|Karen Young: COG is Moving the Region Forward
The op-ed by Karen Young is reprinted from the May 3, 2013 issue of the Washington Business Journal.
Contrary to John Slidell’s April 12 Guest Comment claiming that “there is almost no one in this region who wakes up every day thinking about what the region needs to prosper in the future,” I know scores of people deeply committed to regional cooperation and sharply focused on our economic competitiveness.
They include Alexandria Mayor Bill Euille, D.C. Council Chairman Phil Mendelson, and the other 300 local, state and federal elected officials who are members of the Council of Governments. In addition, hundreds of transportation planners, police and fire chiefs, environmental officials, and private and civic stakeholders work with us through COG and its professional staff members.
We are indeed a broad coalition moving forward and making great progress in addressing key regional challenges.
In regards to traffic congestion, leaders at COG strongly advocated for increased investment in transportation, and we are encouraged by the recent funding bills passed by the Maryland and Virginia state legislatures. Voters will now expect to see results. Fortunately, the transportation planning board at COG is busy finalizing a regional transportation priorities plan, which will help ensure that these valuable dollars are spent wisely. The plan is identifying 10 to 15 top transportation strategies, which have been informed by extensive input from the public and stakeholders.
The Council of Governments is also developing a plan for local governments, developers, and transit agencies to guide investment in our region’s mixed-use activity centers. The plan will be an unprecedented analysis of almost 100 centers detailing needs ranging from sidewalks to ground-level retail to parks. Like the transportation priorities plan, it will help leaders make wise investments in critical land-use projects such as the transformation of Tysons and future growth around Prince George’s County Metrorail stations.
The ink is still drying on a landmark regional accomplishment, the legal agreement to ensure the operation of the Blue Plains Wastewater Treatment Plant for the next 98 years. The deal, coordinated by Council of Governments staff, ensures the largest advanced treatment facility in the world will continue serving more than 2 million residents and have the capacity needed for growth and development for decades to come.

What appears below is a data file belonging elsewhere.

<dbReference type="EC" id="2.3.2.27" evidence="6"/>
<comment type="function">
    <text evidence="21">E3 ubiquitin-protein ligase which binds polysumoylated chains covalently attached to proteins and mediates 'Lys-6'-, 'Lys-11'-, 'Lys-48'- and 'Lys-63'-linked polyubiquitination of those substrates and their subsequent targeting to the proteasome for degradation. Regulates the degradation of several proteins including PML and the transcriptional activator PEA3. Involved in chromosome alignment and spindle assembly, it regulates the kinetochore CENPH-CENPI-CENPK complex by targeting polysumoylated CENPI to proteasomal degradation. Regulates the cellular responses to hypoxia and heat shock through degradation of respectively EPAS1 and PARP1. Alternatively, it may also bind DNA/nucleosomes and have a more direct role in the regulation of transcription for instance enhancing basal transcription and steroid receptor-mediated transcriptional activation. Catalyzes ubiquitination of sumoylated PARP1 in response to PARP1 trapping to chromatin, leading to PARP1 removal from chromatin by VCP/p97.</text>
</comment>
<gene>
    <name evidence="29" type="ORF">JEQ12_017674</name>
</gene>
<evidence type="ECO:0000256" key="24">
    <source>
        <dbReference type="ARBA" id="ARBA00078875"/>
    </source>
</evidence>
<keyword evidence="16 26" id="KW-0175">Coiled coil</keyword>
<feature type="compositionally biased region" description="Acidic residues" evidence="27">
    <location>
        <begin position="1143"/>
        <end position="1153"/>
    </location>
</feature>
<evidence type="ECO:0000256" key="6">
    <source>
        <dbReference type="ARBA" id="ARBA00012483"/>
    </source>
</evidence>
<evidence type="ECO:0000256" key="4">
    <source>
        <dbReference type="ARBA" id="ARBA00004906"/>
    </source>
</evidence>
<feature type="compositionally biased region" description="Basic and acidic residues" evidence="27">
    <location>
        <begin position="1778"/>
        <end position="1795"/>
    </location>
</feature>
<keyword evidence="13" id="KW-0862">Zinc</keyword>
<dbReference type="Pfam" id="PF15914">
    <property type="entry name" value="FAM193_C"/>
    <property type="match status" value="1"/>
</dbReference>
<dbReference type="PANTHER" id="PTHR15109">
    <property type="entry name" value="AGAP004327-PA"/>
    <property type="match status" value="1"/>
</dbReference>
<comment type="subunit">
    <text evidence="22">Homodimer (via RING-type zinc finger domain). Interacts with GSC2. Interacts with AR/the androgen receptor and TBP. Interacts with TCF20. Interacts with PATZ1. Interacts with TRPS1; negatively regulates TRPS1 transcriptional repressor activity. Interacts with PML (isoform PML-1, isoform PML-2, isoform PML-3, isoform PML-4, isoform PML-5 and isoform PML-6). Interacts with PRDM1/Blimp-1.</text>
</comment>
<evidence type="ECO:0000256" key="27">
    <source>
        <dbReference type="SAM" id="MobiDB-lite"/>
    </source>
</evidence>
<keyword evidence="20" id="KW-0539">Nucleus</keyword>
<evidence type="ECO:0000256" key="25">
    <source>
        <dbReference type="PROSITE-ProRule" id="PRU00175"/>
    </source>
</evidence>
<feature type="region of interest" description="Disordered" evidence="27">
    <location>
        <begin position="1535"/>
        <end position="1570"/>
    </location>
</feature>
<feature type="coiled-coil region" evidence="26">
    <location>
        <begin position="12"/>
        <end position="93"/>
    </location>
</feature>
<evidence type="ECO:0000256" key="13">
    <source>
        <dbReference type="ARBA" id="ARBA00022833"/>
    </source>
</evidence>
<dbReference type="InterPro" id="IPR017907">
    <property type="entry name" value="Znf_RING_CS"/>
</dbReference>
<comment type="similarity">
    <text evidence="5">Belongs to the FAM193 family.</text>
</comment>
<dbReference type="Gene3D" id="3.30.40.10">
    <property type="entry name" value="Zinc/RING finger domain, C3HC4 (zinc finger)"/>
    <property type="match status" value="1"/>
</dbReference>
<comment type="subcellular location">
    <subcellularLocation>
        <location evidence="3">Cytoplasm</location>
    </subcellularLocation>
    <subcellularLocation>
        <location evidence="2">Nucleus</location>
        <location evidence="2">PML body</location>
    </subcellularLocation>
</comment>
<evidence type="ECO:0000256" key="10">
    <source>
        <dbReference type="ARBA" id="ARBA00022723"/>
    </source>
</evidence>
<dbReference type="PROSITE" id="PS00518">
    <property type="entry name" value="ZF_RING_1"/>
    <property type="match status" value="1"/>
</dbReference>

The list of high-profile regional initiatives led by COG and our partners goes on — securing and managing a $59 million TIGER grant to improve regional bus transit, launching the regional “Street Smart” traffic safety campaign, and working with Verizon, state and federal officials to ensure reliable 911 service.
While these actions strengthen the region’s economy and improve our quality of life, it is important to note that they are also part of our wider vision, called Region Forward. This vision consists of broad goals — a strong economy, a variety of housing and transportation choices, safe communities, and a clean environment.
All around our region there’s ample evidence of leaders working toward a common vision. From Potomac Town Center in Prince William County to NoMa in D.C. to downtown Frederick, Md., you can find vibrant activity centers that are mixed-use but distinctive. Our region ranks second in transit ridership nationally thanks to investments in the Metro system, commuter rail, and local buses. And in regards to air quality and the Potomac River — once a national embarrassment — we now see steady and profound improvements. These achievements didn’t happen by chance. They occur because leaders are thinking regionally when making smart, local decisions.
Despite this progress, there is much to maintain and improve. Given the concerns about sequestration and the long-term outlook of reduced federal spending, my colleagues and I at COG have worked with business leaders, economic development officials and industry experts to identify key needs for strengthening regional competitiveness. These include better workforce development and regional branding in addition to our transportation and activity center work.
The right priorities for growth are aligning. A strong network of regional leaders exists. I am heartened that more people are waking up to the need for greater cooperation, and the Council of Governments will continue moving the region forward with our public, private and nonprofit partners.
Karen Young is president pro-tem of the city of Frederick, Md., Board of Aldermen and chairwoman of the Council of Governments.
Release Date: May 3, 2013